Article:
“Put your hands up because how many times does a festival like this happen?” shouted Passion Pit frontman Michael Angelakos. Well, music festivals? Pretty often. But something like the iPod-era lineup at this weekend’s Just Like Heaven? Surprisingly rarely.
Phoenix, Yeah Yeah Yeahs, MGMT and Beach House headlined the inaugural Long Beach event, which seemed to answer the question, “Where were all the indie rock bands in the Coachella lineup?” But Just Like Heaven took an even deeper dive into the “nostalgic early aughts fun,” as Grizzly Bear’s Ed Droste described it, dredging up rarely-seen bands like the Faint and the Rapture.
The Rapture’s sunset shakedown set a clear high-energy standard for Friday’s fest (which reprised an identical schedule on Saturday). But it was also, as the cowbell solo kicked off “House of Jealous Lovers,” the moment that elicited the most introspective “This song came out how long ago??” moment. (Seriously, watch this video of the Rapture playing the track on Letterman in 2003—the early aughts look ancient).
There’s always a risk with throwback-heavy lineups: Just because a band gives you the warm and fuzzies doesn’t mean they’re the best fit for a festival setting anymore. But Just Like Heaven eluded that pitfall with a sharp slate of acts and a well-paced day of snappy, back-to-back sets spread across two stages. The crowd actually skewed slightly younger than we were expecting (if you exclude headphone-protected toddlers), but there’s no doubt the primary audience was a cohort who never gave up American Spirits and came of age at a time when the world also kind of sucked and the musical response was to alternatingly mope and dance it off.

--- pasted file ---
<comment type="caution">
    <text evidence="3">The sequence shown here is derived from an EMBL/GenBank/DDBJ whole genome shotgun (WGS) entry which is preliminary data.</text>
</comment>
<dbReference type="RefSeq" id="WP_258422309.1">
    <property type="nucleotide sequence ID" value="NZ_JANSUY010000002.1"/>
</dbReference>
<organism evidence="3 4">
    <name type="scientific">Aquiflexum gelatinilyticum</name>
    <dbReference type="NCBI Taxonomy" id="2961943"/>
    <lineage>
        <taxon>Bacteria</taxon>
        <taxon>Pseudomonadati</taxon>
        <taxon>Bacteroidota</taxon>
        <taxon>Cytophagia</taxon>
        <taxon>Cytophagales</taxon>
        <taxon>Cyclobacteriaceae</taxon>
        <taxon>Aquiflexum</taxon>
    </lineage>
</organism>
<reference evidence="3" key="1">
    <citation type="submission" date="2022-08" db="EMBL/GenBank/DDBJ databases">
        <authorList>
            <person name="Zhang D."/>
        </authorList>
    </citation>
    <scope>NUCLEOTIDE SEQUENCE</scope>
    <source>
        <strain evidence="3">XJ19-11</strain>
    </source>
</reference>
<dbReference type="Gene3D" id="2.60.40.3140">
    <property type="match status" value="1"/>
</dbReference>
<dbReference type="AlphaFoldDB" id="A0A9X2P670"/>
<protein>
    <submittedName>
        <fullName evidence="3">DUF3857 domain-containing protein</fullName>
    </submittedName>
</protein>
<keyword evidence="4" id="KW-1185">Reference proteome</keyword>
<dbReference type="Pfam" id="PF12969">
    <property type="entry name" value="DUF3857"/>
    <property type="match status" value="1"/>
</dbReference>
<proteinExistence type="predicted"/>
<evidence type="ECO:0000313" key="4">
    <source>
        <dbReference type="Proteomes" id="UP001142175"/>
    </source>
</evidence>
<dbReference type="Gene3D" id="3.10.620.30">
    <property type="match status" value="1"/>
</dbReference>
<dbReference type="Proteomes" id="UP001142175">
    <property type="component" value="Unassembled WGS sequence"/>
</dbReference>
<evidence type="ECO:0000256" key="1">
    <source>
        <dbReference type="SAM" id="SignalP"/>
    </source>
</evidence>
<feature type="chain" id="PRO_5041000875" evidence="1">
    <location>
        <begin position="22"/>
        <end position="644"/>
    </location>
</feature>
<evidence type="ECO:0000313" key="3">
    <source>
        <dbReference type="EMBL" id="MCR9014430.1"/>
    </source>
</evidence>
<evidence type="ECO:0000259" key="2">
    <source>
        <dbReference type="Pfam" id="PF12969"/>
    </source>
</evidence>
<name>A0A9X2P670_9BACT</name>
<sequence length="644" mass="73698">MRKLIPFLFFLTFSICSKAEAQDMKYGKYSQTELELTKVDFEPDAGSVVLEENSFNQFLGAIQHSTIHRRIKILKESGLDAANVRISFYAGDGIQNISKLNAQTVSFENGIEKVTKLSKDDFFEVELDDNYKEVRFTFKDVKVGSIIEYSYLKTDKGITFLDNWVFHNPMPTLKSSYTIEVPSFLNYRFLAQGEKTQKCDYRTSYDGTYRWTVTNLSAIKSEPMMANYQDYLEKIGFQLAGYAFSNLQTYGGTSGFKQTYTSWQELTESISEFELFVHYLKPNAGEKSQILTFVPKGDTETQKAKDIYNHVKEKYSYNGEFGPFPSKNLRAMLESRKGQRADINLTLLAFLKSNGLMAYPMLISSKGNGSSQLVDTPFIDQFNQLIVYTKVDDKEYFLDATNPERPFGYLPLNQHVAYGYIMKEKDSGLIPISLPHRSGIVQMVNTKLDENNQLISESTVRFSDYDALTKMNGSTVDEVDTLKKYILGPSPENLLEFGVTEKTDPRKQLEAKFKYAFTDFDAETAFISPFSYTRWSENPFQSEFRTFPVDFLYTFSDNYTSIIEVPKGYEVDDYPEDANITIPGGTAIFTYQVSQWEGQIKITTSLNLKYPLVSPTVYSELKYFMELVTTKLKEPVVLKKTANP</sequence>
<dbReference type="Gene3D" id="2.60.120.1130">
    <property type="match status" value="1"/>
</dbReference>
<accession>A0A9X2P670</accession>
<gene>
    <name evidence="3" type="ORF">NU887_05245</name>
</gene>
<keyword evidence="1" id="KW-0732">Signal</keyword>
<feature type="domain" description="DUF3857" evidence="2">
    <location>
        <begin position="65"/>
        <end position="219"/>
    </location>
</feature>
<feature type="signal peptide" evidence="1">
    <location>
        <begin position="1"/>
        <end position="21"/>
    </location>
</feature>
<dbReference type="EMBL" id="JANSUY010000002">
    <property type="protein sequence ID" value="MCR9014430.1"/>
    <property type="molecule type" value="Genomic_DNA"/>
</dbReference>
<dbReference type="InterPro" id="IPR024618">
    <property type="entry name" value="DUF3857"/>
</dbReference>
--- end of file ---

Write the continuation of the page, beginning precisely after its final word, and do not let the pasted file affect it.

The old-school conceit—a single-day, genre-focused concert—seems so obvious, but in the face of multi-day, experience-driven destinations, Just Like Heaven feels oddly novel. It’s not the only concert of its kind, though: Promoter Goldenvoice has a bunch of similarly narrow-focused festivals (including the R&B-heavy Smokin’ Grooves and West Coast hip-hop–filled Once Upon a Time in the LBC) set to take over the grounds in front of the Queen Mary, as part of a deal that kicked off in 2018. L.A.’s summer concert scene has been in search of a fitting festival spot for years now, and the industrial blank canvas on the waterfront seems the current locale to call out to promoters. But the bigger deal is the type of fests landing in Long Beach, ones that—particularly with the death of FYF—fend off festival fatigue by letting Goldenvoice’s own Coachella reign supreme as the catch-all escape for teens and twentysomethings, while divvying up the music-first events into tight, genre-focused concerts that still allow you to sleep in your own bed at night.
That’s not to say Just Like Heaven was totally devoid of made-for-Insta moments: There were bold murals, a painted pair of angel wings or two, adorable tiki cocktails from Beer Belly and so-hot-right-now smashburgers from Love Hour. But the focus here was instead on all of the indie dads and moms on stage.
Check out more of our best photos from Just Like Heaven below.